The f295 kickoff last weekend was a huge success! Thanks to the over 150 people who came out to Saturday night’s 21st Century Photography opening! The work and vibe must have been reminiscent of Stieglitz‘s old Camera Club openings! Thanks also to all that helped put the show together: the artists who shared their work, The Camera Club of NY who gave their 500 square feet, David, Jennifer, and Amy on the B&H organizational end ~ as well as serving up a record amount of kosher wine! And finally, Tom Persinger, who brought us all together and had one heck of a time trying to make letters stick on walls.
Wondering what camera to document the gallery opening with, I finally settled on using my trusty Panasonic LX-3, which is an advanced digital point and shoot. The pioneering Panasonic has a little throwback feature, it has a pinhole scene mode! See, I told you that pinholes were enjoying a renaissance! For some reason the pinhole mode is limited to 3MP images while applying a vignette and desaturating the image. I know it would have been better if the lens could have come off to reveal a real pinhole over the digital sensor but hey, I wasn’t going to get everyone to stand still for 5 hours for the group shot! All the images on the left were taken in this “pinhole mode” while the right hand side shows the packed house for Sunday’s presentation at the B&H Event Space. For the second straight year over 80 people showed up to listen and learn about new ways to use older technology.
We all struggle with keeping our art and life fresh and new. For photographers the terms wedding, portrait, landscape, pinhole, or even alt process can all pigeonhole and limit our vision. Tom Persinger asks us to look beyond these stereotypes and empower the 21st Century Photography:
The 21st Century Photographer remains open to the exploration and use of a variety of processes, techniques, and technologies so long as the chosen method(s) most concisely articulate their creative vision. A net result of this paradigm shift is not only complete artistic freedom but also a palpable sense of empowerment. Historically photography has marched down the long path of process obsolescence – one in which new techniques replace old in a continual cycle of progress. In a 21st Century approach, however, control is wrestled from profit driven agencies -corporations, advertisers, and the marketplace all promoting a consumptive photographic model- and given to the artist/photographer. By virtue of taking the responsibility of control, photographers allow themselves to use a pastiche of tools and materials to make pictures. It is this freedom -which is new for many- that empowers and fuels the 21st Century Photographer.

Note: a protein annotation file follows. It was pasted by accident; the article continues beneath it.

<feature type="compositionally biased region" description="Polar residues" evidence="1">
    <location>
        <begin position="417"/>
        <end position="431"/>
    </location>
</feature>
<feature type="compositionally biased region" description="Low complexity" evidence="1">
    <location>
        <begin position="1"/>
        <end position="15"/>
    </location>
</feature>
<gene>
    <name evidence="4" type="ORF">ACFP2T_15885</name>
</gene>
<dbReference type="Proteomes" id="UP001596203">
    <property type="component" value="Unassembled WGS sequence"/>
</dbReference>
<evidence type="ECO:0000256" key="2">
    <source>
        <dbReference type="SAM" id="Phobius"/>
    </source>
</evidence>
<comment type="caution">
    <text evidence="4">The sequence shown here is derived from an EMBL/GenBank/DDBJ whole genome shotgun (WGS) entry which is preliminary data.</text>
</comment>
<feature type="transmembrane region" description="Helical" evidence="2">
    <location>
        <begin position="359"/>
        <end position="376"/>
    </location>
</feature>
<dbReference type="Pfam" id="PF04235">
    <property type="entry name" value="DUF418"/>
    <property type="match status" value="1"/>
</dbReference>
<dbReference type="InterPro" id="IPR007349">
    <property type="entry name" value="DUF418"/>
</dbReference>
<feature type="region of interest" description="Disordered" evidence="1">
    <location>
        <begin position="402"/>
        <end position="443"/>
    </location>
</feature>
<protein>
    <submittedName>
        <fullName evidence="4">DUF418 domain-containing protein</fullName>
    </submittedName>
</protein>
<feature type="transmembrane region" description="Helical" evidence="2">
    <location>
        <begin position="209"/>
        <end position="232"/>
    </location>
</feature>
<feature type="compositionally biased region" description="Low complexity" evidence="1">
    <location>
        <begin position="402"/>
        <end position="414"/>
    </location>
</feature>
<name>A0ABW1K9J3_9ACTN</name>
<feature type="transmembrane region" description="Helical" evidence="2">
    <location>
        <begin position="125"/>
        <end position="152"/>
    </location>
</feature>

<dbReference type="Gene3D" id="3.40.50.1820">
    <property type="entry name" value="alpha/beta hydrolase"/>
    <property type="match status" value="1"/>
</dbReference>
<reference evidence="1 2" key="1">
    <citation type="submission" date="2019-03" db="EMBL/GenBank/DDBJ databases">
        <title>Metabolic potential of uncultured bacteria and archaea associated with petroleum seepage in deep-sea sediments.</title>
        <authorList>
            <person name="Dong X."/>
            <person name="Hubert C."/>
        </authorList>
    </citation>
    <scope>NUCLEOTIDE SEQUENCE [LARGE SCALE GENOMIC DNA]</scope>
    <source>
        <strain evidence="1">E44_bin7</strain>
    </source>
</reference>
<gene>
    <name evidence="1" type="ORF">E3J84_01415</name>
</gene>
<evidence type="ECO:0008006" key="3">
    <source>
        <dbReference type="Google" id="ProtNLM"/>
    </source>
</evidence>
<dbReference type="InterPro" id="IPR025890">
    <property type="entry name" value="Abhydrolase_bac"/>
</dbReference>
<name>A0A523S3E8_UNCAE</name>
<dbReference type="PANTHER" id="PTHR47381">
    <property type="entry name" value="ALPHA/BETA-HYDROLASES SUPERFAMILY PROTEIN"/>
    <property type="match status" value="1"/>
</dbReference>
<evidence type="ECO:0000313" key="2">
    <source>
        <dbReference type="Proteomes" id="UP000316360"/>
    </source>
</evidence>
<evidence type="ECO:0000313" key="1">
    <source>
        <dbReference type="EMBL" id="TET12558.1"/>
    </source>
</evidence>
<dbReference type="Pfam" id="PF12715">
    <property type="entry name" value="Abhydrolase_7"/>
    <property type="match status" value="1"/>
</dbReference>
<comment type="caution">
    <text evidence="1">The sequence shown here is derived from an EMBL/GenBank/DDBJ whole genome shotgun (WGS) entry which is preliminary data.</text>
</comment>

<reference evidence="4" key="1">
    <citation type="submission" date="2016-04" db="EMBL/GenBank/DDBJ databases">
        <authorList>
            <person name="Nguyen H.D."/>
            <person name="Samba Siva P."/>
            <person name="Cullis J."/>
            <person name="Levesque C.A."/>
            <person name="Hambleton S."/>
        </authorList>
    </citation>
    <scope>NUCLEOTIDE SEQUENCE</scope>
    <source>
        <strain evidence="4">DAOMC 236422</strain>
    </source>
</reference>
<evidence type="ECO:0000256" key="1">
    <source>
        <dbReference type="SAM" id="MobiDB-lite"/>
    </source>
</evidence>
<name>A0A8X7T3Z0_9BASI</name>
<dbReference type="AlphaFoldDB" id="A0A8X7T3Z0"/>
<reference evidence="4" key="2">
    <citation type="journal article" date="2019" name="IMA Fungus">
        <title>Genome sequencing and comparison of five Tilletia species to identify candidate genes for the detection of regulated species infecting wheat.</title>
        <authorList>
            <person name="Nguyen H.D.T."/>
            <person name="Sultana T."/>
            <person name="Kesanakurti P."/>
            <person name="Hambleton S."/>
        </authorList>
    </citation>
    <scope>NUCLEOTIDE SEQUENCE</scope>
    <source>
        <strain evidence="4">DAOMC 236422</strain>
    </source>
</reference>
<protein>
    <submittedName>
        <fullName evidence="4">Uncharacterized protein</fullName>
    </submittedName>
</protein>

Photography is a toolbox with many means to express your vision. Some people choose one, others need multiple instruments to complete the vision. This weekend I saw art that was in jars, painted on, waxed, dyed, and printed on anything from the latest digital technology to handmade emulsions on a variety of surfaces from tin, glass, and paper. The photograph that I submitted in the show was originally a 6×9 slide. I was deciding between two basic ways to present my print:
1. Drop it off at a lab and have them make a negative copy of my positive slide and then a C-print
2. Scan the slide and print at home on inkjet.
Now, my good friend and constant conscience, David Brommer, stood aghast when I told him that I I was leaning towards the lab option; mainly for convenience as I am still not 100% confident in my inkjet printing. I’m still most at home in the B&W darkroom. But he reminded me that I had to control the final outcome of my image.
And really, it is all about the process ~ from start to finish.
Now did I enjoy spending close to an hour digitally removing dust from my image?
Is the excitement the same as flipping over the black and white image in the developer under the red light?
But, seeing a project from start to finish is still pretty damn fulfilling.